At a Sikh funeral, after cremation, guests are to return to thefamily's home. Prayers are read and hymns are sung. Neighbors andfriends are expected to prepare a meal for the family of the Sikhand afterwards, everyone is expected to bathe, in order to cleansethemselves.
You should wear a black (or gray) skirt and blouse or a dark gray or black dress. For your shoes wear black heels or sandals
There are no rules on what to wear to a funeral but it is customary to dress up in a modest way (no shorts / mini skirts and no sleeveless shirts) Most Jewish people will wear dark colours at a funeral.
Here is an example of a Buddhist ceramony; . A funeral is an opportunity to cement social bonds and to revitalize the Japanese economy through vast expenditures on wall-to-wall lilies and lacquered mortuary tablets. Funeral participants-customers, co-workers or students of family members and member…s of neighborhood associations-often have only tenuous links to the deceased, but they join the ritual to show respect to the family. . Mourners are invited to attend one or both of two events: an evening wake (tsuya) held one or two days after the death, and a funeral held in the late morning or early afternoon of the following day. Funeral attire is strictly prescribed: Men wear black suits, white shirts and black ties. Women don black dresses or dress-jacket ensembles, accessorized by a discreet string of pearls, and black hose, shoes and bag. . No earrings, rhinestones, or exposed navels, please. . For Buddhist rites you'll also need a rosary, a string of 108 beads to hold in your left hand; at Shinto rites you'll be given a leafy sakaki branch to present as an offering to the deceased. . If asked to attend a Buddhist funeral rite, first determine if koden, or monetary gifts, are accepted. . If so, you must prepare a black-beribboned envelope for the money (don't use new bills). The amount will range from 3,000 yen up, depending upon your relationship with the deceased. When you first arrive at the home, temple or funeral home where the funeral will be held, find the appropriate reception area, which may be labeled ``Neighbors, ``Company, or ``Ordinary Public.'' Bow to the receptionist and present your business card with both hands, with the words facing the receiver, or write your name and address in Japanese. . At this time, if appropriate, present the koden. . You will then queue to pray before a black-framed photograph of the deceased. The usual rule here, as with most rituals, is to simply mimic the behavior of the person in front of you. To be safe, the following is a general guide to funeral practice. . When your turn comes, proceed to an incense holder set before the altar. Stop and bow deeply to the mourning family. With your right hand, pick up a pinch of the grainy incense from the receptacle on the right, lift it up to eye level, and deposit it in the metal incense burner beside it. If the funeral is crowded, do this just once; if not, repeat once or twice. . Now gaze upon the photo and bow deeply with the rosary draped over both hands to pray for the repose of the deceased's soul. Finally, bow to the family once more and exit slowly, remembering to also bow before the chief mourners standing at the side. . As you leave, you will be handed a wet cloth to wipe your hands and a small gift, typically something for household use or a gift certificate. . If you wish, you may then sit in attendance as the priest recites Buddhist sutras. After the ceremony's conclusion, you will bow again as the deceased and family members depart for the crematorium in a procession of black cars flanking an ornately lacquered hearse. . As you leave the funeral, you will also receive a tiny package of salt with which to dust your shoulders before crossing your threshold to prevent evil spirits from invading your home. ( Full Answer )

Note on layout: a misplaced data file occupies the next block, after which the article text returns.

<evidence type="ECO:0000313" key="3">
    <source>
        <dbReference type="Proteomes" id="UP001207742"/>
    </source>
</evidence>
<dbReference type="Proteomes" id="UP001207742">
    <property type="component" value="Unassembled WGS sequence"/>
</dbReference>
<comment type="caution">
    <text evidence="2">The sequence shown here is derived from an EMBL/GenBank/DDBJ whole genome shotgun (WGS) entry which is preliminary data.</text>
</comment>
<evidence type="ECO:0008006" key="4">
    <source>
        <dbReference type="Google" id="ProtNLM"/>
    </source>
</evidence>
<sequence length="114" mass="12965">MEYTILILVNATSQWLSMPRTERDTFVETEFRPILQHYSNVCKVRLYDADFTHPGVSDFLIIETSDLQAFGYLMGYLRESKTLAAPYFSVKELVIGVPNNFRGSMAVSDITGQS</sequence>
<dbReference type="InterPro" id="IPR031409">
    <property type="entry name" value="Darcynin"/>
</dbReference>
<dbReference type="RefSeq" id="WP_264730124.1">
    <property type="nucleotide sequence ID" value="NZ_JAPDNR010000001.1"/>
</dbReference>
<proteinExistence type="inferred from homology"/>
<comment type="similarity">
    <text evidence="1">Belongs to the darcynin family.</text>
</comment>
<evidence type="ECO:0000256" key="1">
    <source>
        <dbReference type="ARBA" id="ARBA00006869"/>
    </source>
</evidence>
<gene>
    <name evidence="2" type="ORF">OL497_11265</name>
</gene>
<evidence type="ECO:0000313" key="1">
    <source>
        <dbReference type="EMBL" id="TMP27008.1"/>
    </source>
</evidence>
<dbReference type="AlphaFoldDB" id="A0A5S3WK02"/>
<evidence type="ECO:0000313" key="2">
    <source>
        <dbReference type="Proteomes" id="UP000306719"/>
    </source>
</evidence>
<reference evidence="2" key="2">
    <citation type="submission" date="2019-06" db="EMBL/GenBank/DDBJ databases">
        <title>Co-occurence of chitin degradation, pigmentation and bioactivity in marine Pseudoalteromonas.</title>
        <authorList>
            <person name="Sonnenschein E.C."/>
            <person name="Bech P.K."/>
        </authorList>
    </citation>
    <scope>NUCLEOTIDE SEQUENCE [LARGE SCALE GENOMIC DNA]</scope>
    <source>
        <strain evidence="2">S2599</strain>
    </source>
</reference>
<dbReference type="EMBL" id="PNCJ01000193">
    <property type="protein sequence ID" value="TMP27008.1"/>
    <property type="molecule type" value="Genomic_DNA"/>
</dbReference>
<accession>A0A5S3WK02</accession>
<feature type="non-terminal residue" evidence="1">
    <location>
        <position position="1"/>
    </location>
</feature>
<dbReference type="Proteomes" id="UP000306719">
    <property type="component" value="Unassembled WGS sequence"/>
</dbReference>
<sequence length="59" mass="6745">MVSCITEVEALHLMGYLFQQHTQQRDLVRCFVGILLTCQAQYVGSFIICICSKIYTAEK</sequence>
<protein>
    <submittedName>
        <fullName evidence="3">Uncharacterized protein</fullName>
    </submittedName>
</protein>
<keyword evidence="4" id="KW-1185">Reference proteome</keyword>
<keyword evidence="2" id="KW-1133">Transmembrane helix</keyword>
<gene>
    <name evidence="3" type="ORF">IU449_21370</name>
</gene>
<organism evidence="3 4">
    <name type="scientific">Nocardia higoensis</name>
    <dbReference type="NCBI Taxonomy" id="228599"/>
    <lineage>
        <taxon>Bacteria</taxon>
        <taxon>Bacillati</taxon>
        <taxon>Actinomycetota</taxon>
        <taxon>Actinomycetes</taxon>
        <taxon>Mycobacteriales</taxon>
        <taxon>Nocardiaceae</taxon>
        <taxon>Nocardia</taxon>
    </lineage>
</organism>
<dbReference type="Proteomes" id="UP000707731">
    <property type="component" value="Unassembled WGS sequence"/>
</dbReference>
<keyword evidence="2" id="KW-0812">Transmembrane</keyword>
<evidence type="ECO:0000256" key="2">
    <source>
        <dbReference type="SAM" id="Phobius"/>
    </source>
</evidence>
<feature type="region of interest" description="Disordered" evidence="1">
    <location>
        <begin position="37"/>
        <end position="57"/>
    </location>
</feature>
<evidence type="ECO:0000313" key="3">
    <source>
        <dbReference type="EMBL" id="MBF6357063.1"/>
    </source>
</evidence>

Any dress is acceptable as long as it is decent. The family of the deceased puts on white color clothes.
it depends on the culture and type of the funeral. in Australia you would normally wear black if you are Australian
It depends on your gender. Woman are allowed if not encouraged to cover their heads in a Catholic church and therefore may wear hats or veils appropriate to the occasion. This goes as well for when at the cemetery. Men must remove their hats out of respect to God when in a church and when on hall…owed ground. It is also a common sign of respect to the deceased as well as the others whose bodies are buried in the cemetery. ( Full Answer )